Antenna Glitch hinders Data Flow from Inspection of Discovery

Article written: 6 Apr , 2010
Updated: 24 Dec , 2015
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(Editor’s Note: Ken Kremer is at the Kennedy Space Center for Universe Today covering the flight of Discovery)

Following their spectacular predawn blastoff on Monday April 5, the crew of seven astronauts aboard Space Shuttle Discovery is busy with many important chores in preparing for their scheduled link up with the International Space Station on Wednesday (April 7).

Today the astronauts completed the crucial inspection of the orbiters heat shield but cannot beam the video views back to analysts waiting in Houston because of a communications glitch.

Shortly after achieving orbit, the crew discovered a significant malfunction with the orbiters Ku-Band Antenna which the crew uses to transmit and receive information at high speed back and forth with the ground through the orbiting Tracking and Data Relay Satellite (TDRSS) system.

The dish shaped antenna failed to complete its standard activation sequence. Troubleshooting and power cycling efforts by the astronauts and engineers on the ground have been unsuccessful thus far in resolving the problem.

In the Orbiter Processing Facility, the Ku-band communications antenna is stowed in the payload bay of Discovery before the bay's doors are closed. Photo credit: NASA/Jim Grossmann

The antenna is used for high data rate communications with the ground such as transmission of voice and video data and files including television. The shuttle’s radar system also uses the dish antenna during rendezvous operations with the station.

Loss of the antenna is not expected to affect the objectives or safety of the 13 day flight of STS 131. Discovery can safely rendezvous and dock with the ISS using several alternate communications systems – such as the S-band and UHF – and back up capabilities for the radar, all of which are functioning normally. The ISS is also equipped with a Ku-Band antenna that can transmit video of the docking including the belly flop on final approach.

NASA Kennedy Space Center spokesman Allard Beutel told me that, “We’re going to pretty much work with the idea that we will not get the Ku antenna back for this mission so teams are working plans accordingly.”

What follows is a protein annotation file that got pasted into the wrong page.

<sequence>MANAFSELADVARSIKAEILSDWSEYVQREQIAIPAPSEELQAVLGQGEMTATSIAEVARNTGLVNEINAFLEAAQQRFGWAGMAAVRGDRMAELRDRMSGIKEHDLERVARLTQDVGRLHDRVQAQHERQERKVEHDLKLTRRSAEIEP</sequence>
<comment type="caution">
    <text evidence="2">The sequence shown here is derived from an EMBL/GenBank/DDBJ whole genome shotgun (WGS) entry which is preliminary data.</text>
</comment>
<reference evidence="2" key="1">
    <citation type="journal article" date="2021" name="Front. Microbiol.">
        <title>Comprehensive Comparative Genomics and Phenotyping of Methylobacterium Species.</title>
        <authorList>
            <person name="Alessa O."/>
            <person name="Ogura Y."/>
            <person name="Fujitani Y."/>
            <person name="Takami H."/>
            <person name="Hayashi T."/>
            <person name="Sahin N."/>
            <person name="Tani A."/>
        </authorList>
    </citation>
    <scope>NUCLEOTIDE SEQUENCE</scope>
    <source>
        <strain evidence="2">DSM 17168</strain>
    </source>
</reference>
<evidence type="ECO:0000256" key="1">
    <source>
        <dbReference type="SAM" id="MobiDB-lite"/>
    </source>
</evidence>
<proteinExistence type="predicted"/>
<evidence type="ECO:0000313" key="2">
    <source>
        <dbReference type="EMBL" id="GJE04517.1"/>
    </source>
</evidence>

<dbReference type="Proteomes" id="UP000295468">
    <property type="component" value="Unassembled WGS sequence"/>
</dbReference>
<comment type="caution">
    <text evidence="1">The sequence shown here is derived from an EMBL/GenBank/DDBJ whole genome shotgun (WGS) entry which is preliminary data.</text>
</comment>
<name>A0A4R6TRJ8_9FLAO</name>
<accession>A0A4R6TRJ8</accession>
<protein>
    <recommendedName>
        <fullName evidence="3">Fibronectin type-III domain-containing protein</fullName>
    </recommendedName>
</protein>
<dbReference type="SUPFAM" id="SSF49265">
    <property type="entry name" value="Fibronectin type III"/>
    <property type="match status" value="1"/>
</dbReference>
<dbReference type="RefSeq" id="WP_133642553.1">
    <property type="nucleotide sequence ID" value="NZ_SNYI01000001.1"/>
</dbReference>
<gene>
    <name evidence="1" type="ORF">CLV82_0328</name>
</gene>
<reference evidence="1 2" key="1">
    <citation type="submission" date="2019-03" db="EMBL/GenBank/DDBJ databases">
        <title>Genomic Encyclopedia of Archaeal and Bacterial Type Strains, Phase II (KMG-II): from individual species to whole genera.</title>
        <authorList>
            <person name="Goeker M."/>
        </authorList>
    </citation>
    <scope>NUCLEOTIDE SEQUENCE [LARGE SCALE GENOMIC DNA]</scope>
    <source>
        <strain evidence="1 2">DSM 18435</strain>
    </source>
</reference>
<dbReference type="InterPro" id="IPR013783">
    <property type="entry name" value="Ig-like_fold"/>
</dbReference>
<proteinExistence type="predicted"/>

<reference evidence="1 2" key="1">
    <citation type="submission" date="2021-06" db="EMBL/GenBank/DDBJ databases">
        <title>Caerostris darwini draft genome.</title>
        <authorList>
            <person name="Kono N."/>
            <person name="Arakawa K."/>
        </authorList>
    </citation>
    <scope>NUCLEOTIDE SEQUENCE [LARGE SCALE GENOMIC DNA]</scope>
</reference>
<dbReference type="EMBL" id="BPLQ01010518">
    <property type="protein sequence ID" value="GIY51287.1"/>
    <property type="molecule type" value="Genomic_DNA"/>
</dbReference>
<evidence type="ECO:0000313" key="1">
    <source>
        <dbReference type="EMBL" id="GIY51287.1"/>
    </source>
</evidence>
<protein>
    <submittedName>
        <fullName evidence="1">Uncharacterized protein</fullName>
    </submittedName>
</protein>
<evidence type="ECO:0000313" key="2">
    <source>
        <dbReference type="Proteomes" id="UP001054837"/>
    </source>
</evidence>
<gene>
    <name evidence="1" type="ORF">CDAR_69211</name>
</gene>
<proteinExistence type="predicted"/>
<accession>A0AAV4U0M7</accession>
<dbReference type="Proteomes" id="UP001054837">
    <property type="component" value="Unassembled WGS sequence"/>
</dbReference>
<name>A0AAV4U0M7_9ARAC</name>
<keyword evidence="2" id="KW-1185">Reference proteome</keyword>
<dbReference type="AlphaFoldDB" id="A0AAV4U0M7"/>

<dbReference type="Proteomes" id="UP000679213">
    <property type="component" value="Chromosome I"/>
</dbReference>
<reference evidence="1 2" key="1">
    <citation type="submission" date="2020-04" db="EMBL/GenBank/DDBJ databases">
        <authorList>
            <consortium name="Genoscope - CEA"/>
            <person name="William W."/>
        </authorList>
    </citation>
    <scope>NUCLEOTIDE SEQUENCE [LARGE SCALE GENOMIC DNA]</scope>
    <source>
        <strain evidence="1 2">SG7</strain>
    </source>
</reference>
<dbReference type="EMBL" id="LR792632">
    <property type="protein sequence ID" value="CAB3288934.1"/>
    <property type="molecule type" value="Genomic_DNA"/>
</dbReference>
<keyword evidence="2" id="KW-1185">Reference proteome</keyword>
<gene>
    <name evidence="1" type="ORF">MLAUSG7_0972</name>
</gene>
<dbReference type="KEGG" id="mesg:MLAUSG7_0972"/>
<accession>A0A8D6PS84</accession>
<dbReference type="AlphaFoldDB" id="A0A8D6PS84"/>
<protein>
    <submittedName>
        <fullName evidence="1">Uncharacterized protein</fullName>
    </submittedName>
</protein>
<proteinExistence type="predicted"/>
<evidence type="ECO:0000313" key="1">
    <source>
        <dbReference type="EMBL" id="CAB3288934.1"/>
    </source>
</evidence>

Inside the Orbiter Processing Facility Bay 3 at NASA's Kennedy Space Center, space shuttle Discovery's payload bay doors are closing. Seen at center is the Ku-band antenna which is used on orbit to transmit and receive information from the ground through the Tracking and Data Relay Satellite system. The Ku-Band antenna has failed initial activation tests on the STS 131 mission. Voice and data can be transmitted by multiple alternate communications systems. Credit: NASA/Chris Rhodes

Today (April 6), the astronauts completed the now standard inspection of Discovery’s heat shield with the Orbiter Boom Sensing System (OBSS) on the shuttles robotic arm to carefully scrutinize the thermal protection system for any signs of damage. This critical task is essential to confirm the complete integrity of the heat shield which protects the orbiter and human crew from the scorching heat generated during re-entry through the Earth’s atmosphere and ensures a safe landing back at KSC at the conclusion of the flight.

Normally, the video of the heat shield inspection data is quickly beamed back to the ground via the Ku-Band antenna for a rapid analysis by imagery experts at Mission Control in Houston. Due to the malfunctioning antenna, the crew recorded the data on five or six 40-minute tapes that will be down linked after docking on Wednesday, using the stations Ku-Band system. The Damage Assessment Team review will be delayed, but this issue will not affect the quality of data it reviews.

According to Flight Director Richard Jones the detailed examination of Discovery’s heat shield and nose cap went well and a preliminary review found no problems or areas for concern.

Docking to the ISS is set for Wednesday, April 7 at 3:44 AM

Earlier STS 131 articles by Ken Kremer:

Discovery Dazzles with Two Dawns in One Day

Discovery Unveiled on Easter Sunday to the Heavens Above

Countdown Clock Ticking for Discovery Blast off on April 5


1 Response

  1. Sili says

    I do realise this is frontline stuff, but it’s still stupid that there’s not enough redundancy that they can’t just plug into the ISS and use their antenna(e?).

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